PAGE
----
Place an instrument after the descending Scale effect, play a chromatic scale ascending from C3 (middle C) and you’ll hear a chromatic scale descending from C4. When you reach C4, the pitch will jump two octaves to C5. Because we want the scale to continue to descend across the full keyboard, we need multi‑octave transposes at each of these octave transitions. This is the tricky part in building the Rack, and it’s a bit simpler if we limit the note range to C1 through B7. Create a MIDI effect Rack with nine chains — one for each C‑to‑B octave as shown at the bottom of Screen 2. Set the Rack’s Key zones so that each chain only receives the notes in its octave. Insert a Pitch MIDI effect in each chain, set the C1 chain’s Pitch effect to +96 st and then subtract 24 for each subsequent chain. For example, the C3 chain will have a 0 st Pitch setting (or no Pitch effect) and the C7 chain will have a ‑96 st Pitch setting. The chains will then transpose their incoming C‑to‑B Key zones so that the full C1 to B7 MIDI note range is inverted when passed through the Scale effect.
To finish off the inverter Rack, insert a Pitch effect before the Octave Zones Rack, insert another Pitch effect after the Scale effect and gather everything in a new Rack. Assign the new Rack’s Macro knobs 1 and 2 to the first Pitch effect’s Lowest and Range settings — they set the range of notes that will be inverted. Assign Macro knob 3 (‘Axis’) to Scale’s Transpose; that transposes the output after inversion. Finally, assign Macro 4 to the last Pitch effect’s Pitch knob. That’s used for transposing the inverted output (ie. the axis) by octaves. The first Pitch effect blocks notes outside of its range, so if you enclose the Inverter Rack in another Rack and add an empty chain with a Pitch effect or a restricted key range, you can split the incoming note stream between regular and inverted segments playing different instruments. This can be lots of fun with a full‑size MIDI keyboard. With a +4 Axis setting the descending keyboard geography mirrors the ascending geography, so that playing downward from E with the left hand mimics playing upward from C with the right hand (Google ‘Joe Zawinul inverted keyboard’).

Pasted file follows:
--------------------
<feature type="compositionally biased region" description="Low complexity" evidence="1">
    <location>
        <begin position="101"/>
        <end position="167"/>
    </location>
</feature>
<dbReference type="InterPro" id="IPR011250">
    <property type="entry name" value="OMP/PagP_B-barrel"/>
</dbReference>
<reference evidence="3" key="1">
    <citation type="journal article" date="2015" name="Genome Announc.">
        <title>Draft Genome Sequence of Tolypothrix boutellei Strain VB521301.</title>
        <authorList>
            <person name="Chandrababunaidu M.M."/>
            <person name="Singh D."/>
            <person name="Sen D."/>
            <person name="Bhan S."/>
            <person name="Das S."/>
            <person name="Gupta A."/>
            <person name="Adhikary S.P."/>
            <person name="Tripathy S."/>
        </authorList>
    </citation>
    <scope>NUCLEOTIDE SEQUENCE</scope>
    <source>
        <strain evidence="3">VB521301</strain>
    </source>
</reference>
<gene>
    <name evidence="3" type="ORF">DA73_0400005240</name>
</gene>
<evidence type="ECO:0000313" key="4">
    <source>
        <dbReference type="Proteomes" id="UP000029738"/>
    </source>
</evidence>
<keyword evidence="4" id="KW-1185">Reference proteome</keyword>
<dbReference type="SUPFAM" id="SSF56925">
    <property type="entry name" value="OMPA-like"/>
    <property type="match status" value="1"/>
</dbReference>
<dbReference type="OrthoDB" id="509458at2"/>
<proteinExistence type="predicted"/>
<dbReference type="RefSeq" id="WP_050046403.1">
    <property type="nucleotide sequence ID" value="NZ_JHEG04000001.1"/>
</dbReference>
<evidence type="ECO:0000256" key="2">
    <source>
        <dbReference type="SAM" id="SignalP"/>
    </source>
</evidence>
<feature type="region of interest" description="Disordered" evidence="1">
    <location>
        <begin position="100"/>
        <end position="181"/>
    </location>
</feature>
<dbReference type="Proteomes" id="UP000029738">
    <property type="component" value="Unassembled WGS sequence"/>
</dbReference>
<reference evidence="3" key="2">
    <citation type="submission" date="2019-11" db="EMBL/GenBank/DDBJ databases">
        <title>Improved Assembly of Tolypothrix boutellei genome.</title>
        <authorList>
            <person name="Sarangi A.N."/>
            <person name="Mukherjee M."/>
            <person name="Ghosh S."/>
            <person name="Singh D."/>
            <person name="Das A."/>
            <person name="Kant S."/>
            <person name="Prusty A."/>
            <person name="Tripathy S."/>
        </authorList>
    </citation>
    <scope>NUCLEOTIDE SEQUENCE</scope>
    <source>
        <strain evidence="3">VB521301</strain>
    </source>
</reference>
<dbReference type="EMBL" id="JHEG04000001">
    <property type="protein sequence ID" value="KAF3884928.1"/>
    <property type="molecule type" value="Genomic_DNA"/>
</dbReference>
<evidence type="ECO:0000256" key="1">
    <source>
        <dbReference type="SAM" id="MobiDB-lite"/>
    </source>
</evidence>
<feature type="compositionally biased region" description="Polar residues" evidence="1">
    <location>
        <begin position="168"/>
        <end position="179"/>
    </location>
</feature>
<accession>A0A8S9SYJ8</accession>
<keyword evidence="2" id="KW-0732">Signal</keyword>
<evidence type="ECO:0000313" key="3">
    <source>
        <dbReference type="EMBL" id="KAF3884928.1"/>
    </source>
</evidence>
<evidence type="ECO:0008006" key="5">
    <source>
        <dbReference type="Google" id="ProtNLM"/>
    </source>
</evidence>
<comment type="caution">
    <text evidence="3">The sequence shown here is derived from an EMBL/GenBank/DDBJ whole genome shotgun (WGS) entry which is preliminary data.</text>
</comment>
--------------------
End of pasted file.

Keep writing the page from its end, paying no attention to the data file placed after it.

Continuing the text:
The February 2019 Live column, ‘Step Sequencers’, covers a number of step sequencers, all of which make good sources for inversion. Step Sequencer from the free M4L Big Three Pack is a good place to start: insert it before the Inverter Rack, add an empty chain to the Rack, insert a Pitch effect in that chain and map the Rack’s Range Lowest knob to the Pitch effect’s Range setting. Range Lowest will now split the input between inverted and normal. Insert a polyphonic instrument after the Rack and start the sequencer.
A Different Drummer
Inversion is also a useful tool for repurposing drum clips. Screen 3 starts with the Azimuth kit and five Azimuth MIDI clips in Live’s Beat Tools Pack. A chain holding a Pitch MIDI effect is added to the Inverter Rack from Screen 2 to allow some incoming MIDI notes (kicks, snares and hi‑hats, for example) to be passed directly to the Drum Rack. Macro knobs have been added to separate the ranges of the Pass Thru and Inverter chains and to mute either chain.
The simplest approach is to insert the Drum Rack after the Drum Kit Inverter Rack, start a clip playing and twiddle the knobs. The settings shown pass the kick, snares, hi‑hat and clap unprocessed and send all other notes through the inverter. The Axis and Xpose knobs control what happens to the inverted notes, letting you shuffle the remaining kit pieces — voice, synth, guitar and sound effects in this case. A more flexible approach is to add a MIDI track to capture each chain’s output and to route the output of those tracks to the drum kit. I’ve done that in Screen 3 and added Follow Actions to the captured clips to produce an ever‑changing drum track. Try the same strategy with audio clips sliced to Drum Racks (dialogue, scat singing, chord progressions, sound effects and so on).